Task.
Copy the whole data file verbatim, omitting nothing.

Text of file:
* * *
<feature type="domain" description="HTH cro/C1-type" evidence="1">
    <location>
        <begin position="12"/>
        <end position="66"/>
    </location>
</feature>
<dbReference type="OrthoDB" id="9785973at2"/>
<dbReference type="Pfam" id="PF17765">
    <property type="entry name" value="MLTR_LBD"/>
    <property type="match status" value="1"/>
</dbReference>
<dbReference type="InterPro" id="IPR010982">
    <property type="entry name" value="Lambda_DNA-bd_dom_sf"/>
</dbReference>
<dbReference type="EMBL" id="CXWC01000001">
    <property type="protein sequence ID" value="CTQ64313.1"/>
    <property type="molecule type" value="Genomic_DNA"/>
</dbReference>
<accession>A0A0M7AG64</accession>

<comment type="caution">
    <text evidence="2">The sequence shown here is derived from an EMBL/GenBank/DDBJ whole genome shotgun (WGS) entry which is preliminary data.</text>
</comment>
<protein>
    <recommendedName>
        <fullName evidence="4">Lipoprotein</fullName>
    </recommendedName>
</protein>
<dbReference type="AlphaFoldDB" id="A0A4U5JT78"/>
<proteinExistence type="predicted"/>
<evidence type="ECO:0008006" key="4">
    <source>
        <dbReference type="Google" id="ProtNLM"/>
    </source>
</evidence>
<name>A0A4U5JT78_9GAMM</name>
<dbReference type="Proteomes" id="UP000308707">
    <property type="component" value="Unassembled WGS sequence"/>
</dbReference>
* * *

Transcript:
<feature type="domain" description="HTH cro/C1-type" evidence="1">
    <location>
        <begin position="12"/>
        <end position="66"/>
    </location>
</feature>
<dbReference type="OrthoDB" id="9785973at2"/>
<dbReference type="Pfam" id="PF17765">
    <property type="entry name" value="MLTR_LBD"/>
    <property type="match status" value="1"/>
</dbReference>
<dbReference type="InterPro" id="IPR010982">
    <property type="entry name" value="Lambda_DNA-bd_dom_sf"/>
</dbReference>
<dbReference type="EMBL" id="CXWC01000001">
    <property type="protein sequence ID" value="CTQ64313.1"/>
    <property type="molecule type" value="Genomic_DNA"/>
</dbReference>
<accession>A0A0M7AG64</accession>

<comment type="caution">
    <text evidence="2">The sequence shown here is derived from an EMBL/GenBank/DDBJ whole genome shotgun (WGS) entry which is preliminary data.</text>
</comment>
<protein>
    <recommendedName>
        <fullName evidence="4">Lipoprotein</fullName>
    </recommendedName>
</protein>
<dbReference type="AlphaFoldDB" id="A0A4U5JT78"/>
<proteinExistence type="predicted"/>
<evidence type="ECO:0008006" key="4">
    <source>
        <dbReference type="Google" id="ProtNLM"/>
    </source>
</evidence>
<name>A0A4U5JT78_9GAMM</name>
<dbReference type="Proteomes" id="UP000308707">
    <property type="component" value="Unassembled WGS sequence"/>
</dbReference>